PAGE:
Phase 1 (Early Treatment)

Early Treatment guide bone growth

Phase 1, also called early treatment, is the process of normalizing the growth of a patient’s bone structure and repairing any imbalances of the face and jaws. This process often involves a second phase of treatment once the patient has all his adult teeth. As a board certified orthodontist, Dr. Elfersi is uniquely qualified to guide and correct patient facial development using dentofacial orthopedic therapy.


Recommended only in specific cases

Based on her training, experience and extensive research Dr. Elfersi recommends Phase 1 treatment only when appropriate and based your child occlusion. Often, parents are surprised after Dr. Elfersi places their kid on recall to further monitor their jaw and bone growth. Orthodontics is a lengthy and slow process, Dr. Elfersi will not start treatment unless necessary and beneficial for your child. Your kid may have an orthodontic condition that will be treated after all his adult teeth have erupted. Please take some time to ask Dr. Elfersi any questions you may have and discuss your child specific treatment.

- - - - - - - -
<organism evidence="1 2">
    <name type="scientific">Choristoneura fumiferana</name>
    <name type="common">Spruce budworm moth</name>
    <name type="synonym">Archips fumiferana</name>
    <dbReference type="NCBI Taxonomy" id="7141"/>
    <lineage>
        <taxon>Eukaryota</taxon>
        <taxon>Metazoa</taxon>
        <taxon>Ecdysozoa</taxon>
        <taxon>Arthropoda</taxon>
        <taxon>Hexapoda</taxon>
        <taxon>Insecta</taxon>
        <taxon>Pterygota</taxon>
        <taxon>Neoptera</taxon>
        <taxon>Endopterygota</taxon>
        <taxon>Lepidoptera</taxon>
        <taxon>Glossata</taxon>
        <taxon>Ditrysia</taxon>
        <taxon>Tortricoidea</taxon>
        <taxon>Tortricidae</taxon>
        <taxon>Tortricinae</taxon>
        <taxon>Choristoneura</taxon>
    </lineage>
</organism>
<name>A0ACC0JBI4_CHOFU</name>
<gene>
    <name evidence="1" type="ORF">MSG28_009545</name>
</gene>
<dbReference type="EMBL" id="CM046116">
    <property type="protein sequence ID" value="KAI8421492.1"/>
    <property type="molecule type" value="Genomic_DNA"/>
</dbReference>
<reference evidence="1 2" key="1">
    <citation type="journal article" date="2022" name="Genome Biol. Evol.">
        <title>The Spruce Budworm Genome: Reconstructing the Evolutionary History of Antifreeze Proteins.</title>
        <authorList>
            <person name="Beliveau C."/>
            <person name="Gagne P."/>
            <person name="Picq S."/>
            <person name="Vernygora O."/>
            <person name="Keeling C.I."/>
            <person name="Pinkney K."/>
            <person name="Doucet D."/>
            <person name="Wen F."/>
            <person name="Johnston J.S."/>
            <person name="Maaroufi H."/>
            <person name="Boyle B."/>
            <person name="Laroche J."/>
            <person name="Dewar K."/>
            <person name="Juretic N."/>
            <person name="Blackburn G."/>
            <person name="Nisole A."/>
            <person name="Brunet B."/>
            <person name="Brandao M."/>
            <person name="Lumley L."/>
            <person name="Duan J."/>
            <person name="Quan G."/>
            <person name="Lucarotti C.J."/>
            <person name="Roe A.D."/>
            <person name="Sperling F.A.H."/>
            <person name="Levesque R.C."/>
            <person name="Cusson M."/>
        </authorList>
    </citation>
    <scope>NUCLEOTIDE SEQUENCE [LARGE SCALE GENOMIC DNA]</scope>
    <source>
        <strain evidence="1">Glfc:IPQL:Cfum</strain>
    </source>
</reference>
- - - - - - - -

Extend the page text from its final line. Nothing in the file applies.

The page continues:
Why do Phase 1?

While orthodontic treatment most often begins between the ages of 9 and 14, some children’s orthodontic problems can benefit from earlier treatment. If phase 1 is indicated, it can give Dr. Elfersi the chance to:

  • Guide jaw growth
  • Reduce the need for extraction
  • Lower the risk of trauma to protruded front teeth
  • Correct harmful oral habits
  • Move permanent teeth into a favorable position
  • Improve the way lips meet
  • Increase self-esteem

Signs the Bite’s Not Right

It’s not always easy to tell when your child has an orthodontic problem. Even teeth that look straight may be hiding an unhealthy bite. Here are some clues that may indicate the need for orthodontic attention:

  • Early or late loss of baby teeth
  • Difficulty in chewing or biting
  • Breathing through the mouth
  • Thumb-sucking
  • Crowded, misplaced or blocked-out teeth
  • Jaws that are too far forward or back
  • Biting the cheek or biting into the roof of the mouth
  • Protruding teeth
  • Upper and lower teeth that don’t meet, or meet in an abnormal way
  • An unbalanced facial appearance
  • Grinding or clenching of the teeth

Schedule a complimentary phase 1 evaluation